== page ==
“The Bill being tabled today recognises and acknowledging the importance of children and young people to our State, and the desire for children and young people to grow up safe, supported, and given every opportunity to thrive.” Minister for Child Protection Reform John Rau said.

Weatherill Government will provide its next progress report on the implementation of the Royal Commission’s recommendations before 30 June next year, with further progress reports to be made annually.

“Commissioner Nyland suggests we take time to consider this legislation, we will not rush it through. I am asking everyone to consider this consultation draft over the summer months, so we can proceed with the Bill in the autumn session of 2017.” Mr. Rau said.

Draft Children and Young People (Safety) Bill 2016 is open for comment until Friday 27 January 2017.

“The Bill also improves the process of legal representation for children, removes unnecessary barriers for carers wanting to obtain long-term guardianship and makes provisions to support young people up to the age of 25.” Mr. Rau said.

“Reducing the number of children in commercial care including emergency care  is a clear priority as we move forward.” Minister for Education and Child Development Susan Close said.



Government’s commitment of $432 Million over four years for state wide child protection reform and additional support for children in out of home care includes:

  • $299 Million for additional staff, resources and new initiatives in out of home care
  • An additional $45 Million for early intervention programs and services, including:
  • Establishment of an Early Intervention Research Directorate
  • Funding for the Family by Family program
  • $9 Million to establish 3 pilot Child and Family Assessment and Referral Networks in Northern, Central, and Southern metropolitan Adelaide
  • A further $5 Million p.a. for early intervention programs and services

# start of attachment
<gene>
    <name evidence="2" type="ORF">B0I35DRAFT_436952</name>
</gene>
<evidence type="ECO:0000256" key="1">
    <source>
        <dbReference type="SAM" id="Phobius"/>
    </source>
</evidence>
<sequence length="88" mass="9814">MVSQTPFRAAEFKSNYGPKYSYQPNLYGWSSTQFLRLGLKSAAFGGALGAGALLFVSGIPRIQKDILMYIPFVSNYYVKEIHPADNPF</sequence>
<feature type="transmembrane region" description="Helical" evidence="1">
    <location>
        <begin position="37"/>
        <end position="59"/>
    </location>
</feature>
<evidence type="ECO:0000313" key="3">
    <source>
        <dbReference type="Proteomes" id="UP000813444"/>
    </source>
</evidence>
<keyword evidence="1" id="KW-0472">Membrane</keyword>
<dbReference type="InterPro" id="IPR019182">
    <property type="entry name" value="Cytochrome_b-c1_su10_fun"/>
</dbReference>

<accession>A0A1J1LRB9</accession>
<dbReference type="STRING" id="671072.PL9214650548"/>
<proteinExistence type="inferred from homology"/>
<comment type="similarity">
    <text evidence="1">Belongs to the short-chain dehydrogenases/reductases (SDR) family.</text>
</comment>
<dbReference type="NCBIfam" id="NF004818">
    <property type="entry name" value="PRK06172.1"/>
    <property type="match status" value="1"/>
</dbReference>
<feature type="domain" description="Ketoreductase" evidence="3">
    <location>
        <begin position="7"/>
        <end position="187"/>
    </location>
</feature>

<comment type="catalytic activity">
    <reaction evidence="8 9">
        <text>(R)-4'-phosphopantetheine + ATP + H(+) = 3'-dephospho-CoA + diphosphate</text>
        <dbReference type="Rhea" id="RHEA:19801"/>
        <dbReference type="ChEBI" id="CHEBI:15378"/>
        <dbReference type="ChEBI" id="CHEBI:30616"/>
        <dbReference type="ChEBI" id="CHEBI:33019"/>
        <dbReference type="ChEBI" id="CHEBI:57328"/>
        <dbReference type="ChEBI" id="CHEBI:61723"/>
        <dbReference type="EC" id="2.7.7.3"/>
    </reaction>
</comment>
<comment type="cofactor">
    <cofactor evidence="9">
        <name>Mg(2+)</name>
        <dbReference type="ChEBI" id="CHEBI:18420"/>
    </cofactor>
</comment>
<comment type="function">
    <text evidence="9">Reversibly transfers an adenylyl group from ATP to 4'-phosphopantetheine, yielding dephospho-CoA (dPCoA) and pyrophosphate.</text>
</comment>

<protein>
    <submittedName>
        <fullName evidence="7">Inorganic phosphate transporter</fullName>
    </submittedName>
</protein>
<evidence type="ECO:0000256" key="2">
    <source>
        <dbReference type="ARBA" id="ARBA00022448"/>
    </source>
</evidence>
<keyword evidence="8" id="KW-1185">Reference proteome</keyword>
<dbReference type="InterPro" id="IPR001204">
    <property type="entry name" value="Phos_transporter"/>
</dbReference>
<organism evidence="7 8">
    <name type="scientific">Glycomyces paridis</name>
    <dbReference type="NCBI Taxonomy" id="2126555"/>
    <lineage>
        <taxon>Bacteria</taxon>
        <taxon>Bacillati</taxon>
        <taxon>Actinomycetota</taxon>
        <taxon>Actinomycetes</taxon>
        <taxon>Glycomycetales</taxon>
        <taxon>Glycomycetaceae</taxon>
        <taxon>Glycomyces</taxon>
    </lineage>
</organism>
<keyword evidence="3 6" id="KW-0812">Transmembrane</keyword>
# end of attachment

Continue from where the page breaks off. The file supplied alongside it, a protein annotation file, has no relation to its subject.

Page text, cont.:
• $26 Million to improve the Government’s investigations and response capabilities, including an additional $10 Million for professional development and training of Department for Child Protection staff.
  • $6 Million to establish the Office of the Commissioner for Children and Young People
  • $6 Million to establish a Child Protection Service at the Lyell McEwin Hospital
  • $13 Million to improve the Child Abuse Report Line
  • An additional $10.8 Million for support for young people transitioning from care

Final report of the Child Protection Systems Royal Commission was delivered to the Governor in August 2016.

In line with the recommendations of the Royal Commissioner, the Government acted immediately on some recommendations.

On 1 November, a new Department for Child Protection was established.

Children and Young People (Oversight and Advocacy Bodies) Act 2016 and the Child Safety (Prohibited Persons) Act 2016 were passed by Parliament establishing a Commissioner for Children and Young People and improving the screening process for people working with children.

A third Bill, the Public Sector (Data Sharing) Bill 2016, has been introduced to Parliament.